The New Era - All about Sweet Home since 1929

Water rate complaint a valid one that deserves discussion

 

February 20, 2019



City Manager Ray Towry hit the nail on the head during Friday’s Administration, Finance and Property Committee meeting when he said the School District is negotiating.

Counselor Dave Trask was exactly right too about the responsibility for paying the bill.

District officials asked the committee last week to waive water commodity charges for fields that are often used by the community for many community activities that do not directly serve the district’s mission to educate children (page 1).

Those grounds are a great feature to life in the Sweet Home community, as they are in most cities. They’re great places for kids to play, especially when a city park isn’t nearby, as is the case on the east end of Sweet Home; and throughout the community we use those grounds a lot for a lot of different reasons.

Those are points district Business Manager Kevin Strong and Supt. Tom Yahraes made when they approached the committee.

Their request is understandable, especially considering the way the rates have changed. In the past year, the large difference between commercial, industrial and bulk water rates as compared to residential rates, has changed drastically, with the latter increasing faster.

Those other rates have increased to levels similar to the residential rates. In the mists of our history, the residential rate increased substantially over the others when the council decided to subsidize 400 cubic feet of water each month to help out low-income water and sewer customers.

Those who use more water help pay for the first 400 cubic feet for those who use less. That has become confused in the last couple of years. One woman approached the council complaining that she was paying for 400 cubic feet when she used only 100 cubic feet each month. Trask has made the same complaint during council meetings. The truth of the matter is they’re just subsidized up to 400 cubic feet of use and those of us who use more than 400 cubic feet are paying for it.

With the rate changes, however, the differential has been erased, and commercial, industrial and bulk users are paying a lot more than they have in the past. That includes the School District, and obviously it prompted the district to ask the city to waive fees for watering the fields used by the community.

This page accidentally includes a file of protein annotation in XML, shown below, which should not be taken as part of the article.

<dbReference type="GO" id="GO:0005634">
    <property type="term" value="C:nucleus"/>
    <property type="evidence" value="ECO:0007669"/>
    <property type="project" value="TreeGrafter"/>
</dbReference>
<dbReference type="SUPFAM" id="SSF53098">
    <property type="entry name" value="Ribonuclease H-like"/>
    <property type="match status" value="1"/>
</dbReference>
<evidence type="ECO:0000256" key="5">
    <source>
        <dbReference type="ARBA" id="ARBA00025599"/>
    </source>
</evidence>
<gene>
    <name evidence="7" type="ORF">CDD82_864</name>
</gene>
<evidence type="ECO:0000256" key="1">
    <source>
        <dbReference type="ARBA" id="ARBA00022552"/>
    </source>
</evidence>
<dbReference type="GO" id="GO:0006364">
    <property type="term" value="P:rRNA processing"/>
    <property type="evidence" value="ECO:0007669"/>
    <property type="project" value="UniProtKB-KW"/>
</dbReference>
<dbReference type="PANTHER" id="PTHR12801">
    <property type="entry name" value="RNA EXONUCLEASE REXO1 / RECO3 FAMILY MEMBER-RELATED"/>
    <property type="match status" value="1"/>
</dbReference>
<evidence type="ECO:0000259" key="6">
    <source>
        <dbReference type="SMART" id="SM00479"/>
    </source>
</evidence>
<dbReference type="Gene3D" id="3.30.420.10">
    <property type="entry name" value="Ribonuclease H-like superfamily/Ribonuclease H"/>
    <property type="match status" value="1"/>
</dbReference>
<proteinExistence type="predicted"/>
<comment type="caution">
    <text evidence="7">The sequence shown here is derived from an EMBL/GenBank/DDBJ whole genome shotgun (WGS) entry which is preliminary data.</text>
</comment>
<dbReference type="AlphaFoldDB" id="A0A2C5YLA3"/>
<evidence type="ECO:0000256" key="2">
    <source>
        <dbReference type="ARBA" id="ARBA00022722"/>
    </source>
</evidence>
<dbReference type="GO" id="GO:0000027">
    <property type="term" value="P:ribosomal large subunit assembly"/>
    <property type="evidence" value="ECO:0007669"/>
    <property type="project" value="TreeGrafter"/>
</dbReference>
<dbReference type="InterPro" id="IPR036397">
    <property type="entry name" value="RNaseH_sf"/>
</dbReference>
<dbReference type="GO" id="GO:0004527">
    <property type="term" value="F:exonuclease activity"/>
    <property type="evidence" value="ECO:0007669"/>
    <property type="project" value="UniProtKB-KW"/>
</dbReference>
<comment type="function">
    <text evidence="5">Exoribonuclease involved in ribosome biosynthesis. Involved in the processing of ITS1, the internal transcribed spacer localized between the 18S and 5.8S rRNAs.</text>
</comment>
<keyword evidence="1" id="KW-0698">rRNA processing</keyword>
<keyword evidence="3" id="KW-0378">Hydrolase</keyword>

It is true the district needs to keep many of those fields green for its own purposes, but it’s also true that members of the community use those fields and facilities frequently – as if they were city parks.

The district is asking a fair question. And it’s asking in the right way, trying to offer to the ratepayers of Sweet Home a benefit – whether it is claiming to already provide the benefit or it is prepared to offer something more.

Trask was concerned that the people of Sweet Home, the ratepayers, will have to shoulder the burden while district residents outside the city limits essentially end up with a free ride. It’s a fair concern, especially since many of them also use those grounds and our city parks.

They’re members of the community, but they also bear a responsibility to pay for what they use, just like city residents. They’re already getting a sweet deal on law enforcement. City residents pay the same tax rate for county law enforcement services as those outside of town while also paying for their own police force, which often responds outside the city limits on Oregon State Police and Linn County Sheriff’s Office calls when troopers and deputies are too far away to respond quickly.

It seems fair to ask for something in exchange for city residents.

That’s where Towry made an excellent point. It’s a negotiation, and the committee and district can think outside the box. They can make some kind of exchange that specifically benefits city dwellers, the ratepayers who will have to pay extra to subsidize district irrigation.

It’s not an all-or-nothing situation either. The city could charge some portion less or as Towry explained, the city could reimburse the district from another fund for some benefit. These officials are creative, and it’s worth continuing the discussion.

It really could, as Strong explained, be a win-win; but as Trask and the other councilors indicated, city ratepayers should not have to carry the burden of the city’s high water rates on behalf of rural property owners who benefit.

 
 

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